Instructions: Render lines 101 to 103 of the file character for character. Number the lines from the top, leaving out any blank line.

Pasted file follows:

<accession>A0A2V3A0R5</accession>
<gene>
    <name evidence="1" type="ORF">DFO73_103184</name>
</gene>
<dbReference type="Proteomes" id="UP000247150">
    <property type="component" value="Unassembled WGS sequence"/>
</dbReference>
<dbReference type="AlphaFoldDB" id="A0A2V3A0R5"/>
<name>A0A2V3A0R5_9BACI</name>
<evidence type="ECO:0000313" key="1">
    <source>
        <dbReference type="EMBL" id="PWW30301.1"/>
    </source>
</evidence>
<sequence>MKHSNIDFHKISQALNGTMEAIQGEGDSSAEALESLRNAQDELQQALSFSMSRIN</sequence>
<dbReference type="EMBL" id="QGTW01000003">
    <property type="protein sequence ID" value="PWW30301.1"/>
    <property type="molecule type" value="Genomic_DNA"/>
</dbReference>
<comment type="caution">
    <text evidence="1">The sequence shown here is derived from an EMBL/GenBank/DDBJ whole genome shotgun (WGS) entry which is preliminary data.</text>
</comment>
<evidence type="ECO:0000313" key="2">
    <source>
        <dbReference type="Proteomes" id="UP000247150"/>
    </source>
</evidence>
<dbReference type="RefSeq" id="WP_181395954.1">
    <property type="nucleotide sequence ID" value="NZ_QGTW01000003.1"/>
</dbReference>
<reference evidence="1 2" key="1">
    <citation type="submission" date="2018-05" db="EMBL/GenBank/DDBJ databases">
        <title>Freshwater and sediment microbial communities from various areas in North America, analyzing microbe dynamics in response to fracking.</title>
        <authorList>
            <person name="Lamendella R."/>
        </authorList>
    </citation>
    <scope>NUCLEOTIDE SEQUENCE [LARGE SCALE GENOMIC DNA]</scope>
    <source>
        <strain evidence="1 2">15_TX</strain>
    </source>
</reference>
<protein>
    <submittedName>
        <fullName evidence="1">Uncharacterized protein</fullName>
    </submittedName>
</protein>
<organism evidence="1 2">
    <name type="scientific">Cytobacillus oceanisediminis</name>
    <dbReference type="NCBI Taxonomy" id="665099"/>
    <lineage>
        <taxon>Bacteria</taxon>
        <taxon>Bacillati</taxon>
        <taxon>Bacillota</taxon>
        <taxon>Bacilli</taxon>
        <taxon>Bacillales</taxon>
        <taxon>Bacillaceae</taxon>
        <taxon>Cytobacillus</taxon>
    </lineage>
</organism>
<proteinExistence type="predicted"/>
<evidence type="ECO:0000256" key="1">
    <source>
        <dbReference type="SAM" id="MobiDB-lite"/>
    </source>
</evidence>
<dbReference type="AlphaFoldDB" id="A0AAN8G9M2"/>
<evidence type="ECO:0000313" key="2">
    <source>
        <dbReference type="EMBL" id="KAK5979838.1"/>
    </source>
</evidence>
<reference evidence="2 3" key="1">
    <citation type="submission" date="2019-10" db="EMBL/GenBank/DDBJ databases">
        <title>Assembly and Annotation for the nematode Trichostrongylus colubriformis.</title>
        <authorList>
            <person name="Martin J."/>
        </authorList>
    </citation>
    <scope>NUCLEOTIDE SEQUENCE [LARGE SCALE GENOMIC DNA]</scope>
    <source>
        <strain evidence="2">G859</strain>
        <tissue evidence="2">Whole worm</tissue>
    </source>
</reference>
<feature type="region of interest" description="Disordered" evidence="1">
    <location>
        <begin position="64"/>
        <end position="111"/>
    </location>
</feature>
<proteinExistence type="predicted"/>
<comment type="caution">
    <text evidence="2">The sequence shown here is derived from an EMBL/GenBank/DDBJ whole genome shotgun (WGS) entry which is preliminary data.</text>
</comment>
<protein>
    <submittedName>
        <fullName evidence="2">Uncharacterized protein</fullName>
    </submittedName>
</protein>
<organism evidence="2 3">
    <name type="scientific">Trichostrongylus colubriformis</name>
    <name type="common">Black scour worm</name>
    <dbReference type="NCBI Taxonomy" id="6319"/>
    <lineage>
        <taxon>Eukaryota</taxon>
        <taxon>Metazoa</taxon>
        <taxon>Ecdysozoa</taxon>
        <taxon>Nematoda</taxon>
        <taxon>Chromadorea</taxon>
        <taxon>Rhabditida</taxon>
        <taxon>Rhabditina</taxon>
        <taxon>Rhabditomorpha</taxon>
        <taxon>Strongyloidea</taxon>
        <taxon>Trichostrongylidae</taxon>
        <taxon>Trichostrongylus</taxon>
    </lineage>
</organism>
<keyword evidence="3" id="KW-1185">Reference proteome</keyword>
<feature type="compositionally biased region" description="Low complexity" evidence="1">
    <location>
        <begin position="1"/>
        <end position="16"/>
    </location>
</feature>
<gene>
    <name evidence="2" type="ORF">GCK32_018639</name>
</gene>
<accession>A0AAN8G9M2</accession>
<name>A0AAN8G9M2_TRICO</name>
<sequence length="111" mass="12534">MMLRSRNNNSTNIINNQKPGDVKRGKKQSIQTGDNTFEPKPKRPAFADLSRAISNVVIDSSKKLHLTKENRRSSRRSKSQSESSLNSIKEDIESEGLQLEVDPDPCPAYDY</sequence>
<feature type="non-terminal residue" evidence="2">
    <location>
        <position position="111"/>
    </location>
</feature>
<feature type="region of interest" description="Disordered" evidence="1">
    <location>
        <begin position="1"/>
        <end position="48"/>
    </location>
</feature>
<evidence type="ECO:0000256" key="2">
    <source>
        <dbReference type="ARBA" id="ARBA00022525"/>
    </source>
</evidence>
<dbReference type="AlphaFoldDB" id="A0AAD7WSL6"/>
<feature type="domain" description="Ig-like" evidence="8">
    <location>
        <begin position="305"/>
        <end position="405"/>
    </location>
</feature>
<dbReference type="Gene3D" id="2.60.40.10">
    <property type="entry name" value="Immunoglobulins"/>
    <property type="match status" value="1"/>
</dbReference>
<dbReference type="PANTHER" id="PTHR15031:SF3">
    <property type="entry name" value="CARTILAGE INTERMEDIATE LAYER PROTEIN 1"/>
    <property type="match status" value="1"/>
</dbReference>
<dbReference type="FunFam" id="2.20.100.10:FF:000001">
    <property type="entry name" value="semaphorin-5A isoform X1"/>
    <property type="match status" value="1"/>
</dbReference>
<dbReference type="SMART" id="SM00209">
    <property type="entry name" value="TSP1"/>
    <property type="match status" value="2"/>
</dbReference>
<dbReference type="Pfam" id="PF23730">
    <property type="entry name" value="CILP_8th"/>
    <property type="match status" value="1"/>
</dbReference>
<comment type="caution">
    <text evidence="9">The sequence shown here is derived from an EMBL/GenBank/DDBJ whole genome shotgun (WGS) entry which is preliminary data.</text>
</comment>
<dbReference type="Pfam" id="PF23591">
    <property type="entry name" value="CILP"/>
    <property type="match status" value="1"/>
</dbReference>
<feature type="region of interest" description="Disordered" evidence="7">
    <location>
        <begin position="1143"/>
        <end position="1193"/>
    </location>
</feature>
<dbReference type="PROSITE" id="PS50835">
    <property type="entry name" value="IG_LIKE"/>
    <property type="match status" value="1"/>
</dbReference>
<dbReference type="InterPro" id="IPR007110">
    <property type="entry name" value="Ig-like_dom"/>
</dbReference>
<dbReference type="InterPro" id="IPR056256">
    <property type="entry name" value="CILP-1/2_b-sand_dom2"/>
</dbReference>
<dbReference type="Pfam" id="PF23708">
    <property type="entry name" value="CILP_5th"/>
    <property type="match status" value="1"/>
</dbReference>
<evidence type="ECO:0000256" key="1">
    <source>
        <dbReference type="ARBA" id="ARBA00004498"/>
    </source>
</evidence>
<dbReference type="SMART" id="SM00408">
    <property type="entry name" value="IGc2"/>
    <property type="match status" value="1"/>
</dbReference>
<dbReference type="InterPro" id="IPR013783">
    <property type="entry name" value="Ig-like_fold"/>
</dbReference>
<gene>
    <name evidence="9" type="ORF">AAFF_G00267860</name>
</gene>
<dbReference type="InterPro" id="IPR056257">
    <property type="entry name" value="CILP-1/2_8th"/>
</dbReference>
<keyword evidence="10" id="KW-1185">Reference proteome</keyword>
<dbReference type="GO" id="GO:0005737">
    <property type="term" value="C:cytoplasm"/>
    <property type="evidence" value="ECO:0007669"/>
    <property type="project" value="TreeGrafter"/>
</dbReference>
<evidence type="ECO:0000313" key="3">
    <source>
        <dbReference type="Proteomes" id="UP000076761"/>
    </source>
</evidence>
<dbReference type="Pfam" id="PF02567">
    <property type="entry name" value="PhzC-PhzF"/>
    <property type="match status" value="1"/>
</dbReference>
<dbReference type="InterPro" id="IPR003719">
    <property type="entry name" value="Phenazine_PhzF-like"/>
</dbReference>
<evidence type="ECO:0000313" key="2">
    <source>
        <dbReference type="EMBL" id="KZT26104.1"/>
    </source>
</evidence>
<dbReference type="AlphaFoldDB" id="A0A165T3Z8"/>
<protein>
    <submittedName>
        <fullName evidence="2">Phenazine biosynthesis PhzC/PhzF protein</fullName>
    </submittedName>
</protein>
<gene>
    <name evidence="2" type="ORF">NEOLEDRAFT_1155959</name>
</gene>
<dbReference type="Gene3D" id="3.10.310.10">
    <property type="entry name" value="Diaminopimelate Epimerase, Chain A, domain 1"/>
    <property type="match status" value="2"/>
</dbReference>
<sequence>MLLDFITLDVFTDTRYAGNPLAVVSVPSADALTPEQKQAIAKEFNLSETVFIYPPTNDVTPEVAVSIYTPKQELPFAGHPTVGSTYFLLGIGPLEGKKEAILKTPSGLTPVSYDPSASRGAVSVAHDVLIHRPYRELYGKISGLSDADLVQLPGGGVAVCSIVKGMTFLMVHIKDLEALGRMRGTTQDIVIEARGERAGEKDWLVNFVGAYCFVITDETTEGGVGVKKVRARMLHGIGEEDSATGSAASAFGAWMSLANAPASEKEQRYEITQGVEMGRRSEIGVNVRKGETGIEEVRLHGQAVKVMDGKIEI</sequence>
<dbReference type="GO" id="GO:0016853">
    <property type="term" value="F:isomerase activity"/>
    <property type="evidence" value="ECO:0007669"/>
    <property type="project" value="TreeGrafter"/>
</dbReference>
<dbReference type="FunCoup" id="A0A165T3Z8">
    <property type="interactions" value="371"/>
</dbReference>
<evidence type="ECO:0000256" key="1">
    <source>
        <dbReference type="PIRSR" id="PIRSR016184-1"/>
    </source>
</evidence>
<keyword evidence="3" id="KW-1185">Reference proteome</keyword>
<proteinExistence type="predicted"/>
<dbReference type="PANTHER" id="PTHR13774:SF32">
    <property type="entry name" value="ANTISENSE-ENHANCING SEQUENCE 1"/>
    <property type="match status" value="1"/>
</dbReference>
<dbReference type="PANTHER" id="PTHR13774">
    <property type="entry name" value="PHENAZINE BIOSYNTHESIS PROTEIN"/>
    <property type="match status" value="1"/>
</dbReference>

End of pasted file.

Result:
<organism evidence="2 3">
    <name type="scientific">Trichostrongylus colubriformis</name>
    <name type="common">Black scour worm</name>